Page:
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Preliminary injunction granted barring state from terminating QI Medicaid

In Parker v. Louisiana Department of Health (April 30, 2024), the U.S. District Court for the Eastern District of Louisiana granted a motion for preliminary injunction prohibiting the State from terminating a grandmother’s QI Medicaid based on the State’s determination of family size.

The Plaintiff, a 71 year old widow who was raising her grandchild, received QI Medicaid, which ordinarily helps pay Medicare co-pays, deductibles and Part B premiums. The State examined her income and found that she should be treated as a single person and subject to the program’s income limits for a single person. The State’s position was that a grandchild does not meet the defition of a member of the household. The plaintiff disagreed and filed suit.

Initially, the burden is high when seeking a preliminary injunction. The Court stated the legal standard as:

“An applicant for preliminary injunctive relief must show: “(1) a substantial likelihood that he will prevail on the merits, (2) a substantial threat that he will suffer irreparable injury if the injunction is not granted, (3) his threatened injury outweighs the threatened harm to the party whom he seeks to enjoin, and (4) granting the preliminary injunction will not disserve the public interest.” A preliminary injunction is an extraordinary remedy. Accordingly, a preliminary injunction should only be granted when the party seeking it has clearly carried the burden of persuasion on all four requirements. In the end, a preliminary injunction is treated as an exception rather than the rule.”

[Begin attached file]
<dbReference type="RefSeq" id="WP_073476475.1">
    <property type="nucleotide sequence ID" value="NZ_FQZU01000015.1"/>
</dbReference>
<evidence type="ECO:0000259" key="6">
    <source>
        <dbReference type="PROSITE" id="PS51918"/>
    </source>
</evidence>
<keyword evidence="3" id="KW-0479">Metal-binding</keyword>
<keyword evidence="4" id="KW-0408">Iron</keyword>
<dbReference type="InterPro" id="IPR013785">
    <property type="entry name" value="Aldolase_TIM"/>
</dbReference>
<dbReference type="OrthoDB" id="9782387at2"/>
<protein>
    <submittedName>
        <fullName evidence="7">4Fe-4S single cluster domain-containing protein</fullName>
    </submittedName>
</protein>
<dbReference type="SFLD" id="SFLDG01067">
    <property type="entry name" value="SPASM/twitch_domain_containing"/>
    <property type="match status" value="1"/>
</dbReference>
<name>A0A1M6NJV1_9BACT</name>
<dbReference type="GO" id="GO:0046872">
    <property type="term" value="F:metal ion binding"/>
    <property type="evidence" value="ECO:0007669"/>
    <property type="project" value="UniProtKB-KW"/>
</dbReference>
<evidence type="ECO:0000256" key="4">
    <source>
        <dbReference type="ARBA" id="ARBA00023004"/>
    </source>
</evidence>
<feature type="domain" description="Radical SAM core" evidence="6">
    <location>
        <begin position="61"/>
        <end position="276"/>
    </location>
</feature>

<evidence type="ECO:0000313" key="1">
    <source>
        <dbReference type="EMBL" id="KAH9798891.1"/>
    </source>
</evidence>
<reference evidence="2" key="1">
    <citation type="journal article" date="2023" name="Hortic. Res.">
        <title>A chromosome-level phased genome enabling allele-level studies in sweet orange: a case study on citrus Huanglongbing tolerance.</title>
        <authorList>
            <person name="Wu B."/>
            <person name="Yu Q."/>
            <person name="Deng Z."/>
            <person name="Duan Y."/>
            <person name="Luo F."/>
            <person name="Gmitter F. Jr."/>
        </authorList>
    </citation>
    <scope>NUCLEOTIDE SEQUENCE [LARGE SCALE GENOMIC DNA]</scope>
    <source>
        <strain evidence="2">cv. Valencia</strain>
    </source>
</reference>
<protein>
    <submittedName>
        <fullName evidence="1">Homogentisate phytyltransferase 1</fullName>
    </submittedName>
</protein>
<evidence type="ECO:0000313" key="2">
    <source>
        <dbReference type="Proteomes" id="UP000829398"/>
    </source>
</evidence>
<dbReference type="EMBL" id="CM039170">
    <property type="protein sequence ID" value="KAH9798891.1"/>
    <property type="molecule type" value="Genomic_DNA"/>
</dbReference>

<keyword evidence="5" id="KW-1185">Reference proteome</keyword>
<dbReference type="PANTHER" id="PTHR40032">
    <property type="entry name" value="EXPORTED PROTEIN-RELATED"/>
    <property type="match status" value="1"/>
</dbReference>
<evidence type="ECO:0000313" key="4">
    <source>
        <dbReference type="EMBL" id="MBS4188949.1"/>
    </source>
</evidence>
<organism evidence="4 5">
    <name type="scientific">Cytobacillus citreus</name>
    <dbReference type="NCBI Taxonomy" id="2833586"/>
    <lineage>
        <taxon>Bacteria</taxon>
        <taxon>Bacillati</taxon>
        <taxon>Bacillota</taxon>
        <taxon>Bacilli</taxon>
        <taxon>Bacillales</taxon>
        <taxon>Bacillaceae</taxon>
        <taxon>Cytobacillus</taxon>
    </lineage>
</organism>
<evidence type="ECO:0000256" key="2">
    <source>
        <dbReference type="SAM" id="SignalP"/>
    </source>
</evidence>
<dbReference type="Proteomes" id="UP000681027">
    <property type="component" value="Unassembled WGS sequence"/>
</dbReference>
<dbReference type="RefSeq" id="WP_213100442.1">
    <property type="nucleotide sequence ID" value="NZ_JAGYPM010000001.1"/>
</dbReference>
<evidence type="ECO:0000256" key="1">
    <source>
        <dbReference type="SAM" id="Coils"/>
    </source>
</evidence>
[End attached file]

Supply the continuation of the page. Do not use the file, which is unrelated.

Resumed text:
Reviewing all four factors, the District Court found that the plaintiff satisfied them. First, she is not required at an early stage of the litigation to show with absolute certainty that she will win. Although the State’s Medicaid manual was “entitled to respectful consideration,” it was not the final word on eligibility determinations. 42 U.S.C. § 1396d(p)(1)(B), which defines the term “qualified medicare beneficiary” as those individuals “whose income (as determined under section 1382a of this title for purposes of the supplemental security income program . . . does not exceed an income level established by the State. In making eligibility determinations, the State argued that only the applicant and the applicant’s spouse  are considered when determining family size (and therefore more generous income allowances). However, the Court found that the “ordinary meaning of “family” would therefore include those living under one roof and usually under one head, such as a child or grandchild that lives with an applicant and is wholly dependent on that applicant for financial support. Accordingly, the Court finds the LDH’s interpretation of “family of the size involved” to be unreasonable.”

The Court found that, if the preliminary injunction was denied, the Plaintiff would have irreparable harm because the Eleventh Amendment prohibits the Court from awarding retroactive money damages against a State. The Court found that the injury to Plaintiff outweighed the threatened harm because “there is a robust public interest in safeguarding access to health care for those eligible for Medicaid, whom Congress has recognized as `the most needy in the country.'” Finally, finding that the State’s definition on family size violated federal law, there was no legitimate public interest in allowing the State to continue refusing to pay for Plaintiff’s Part B premiums.



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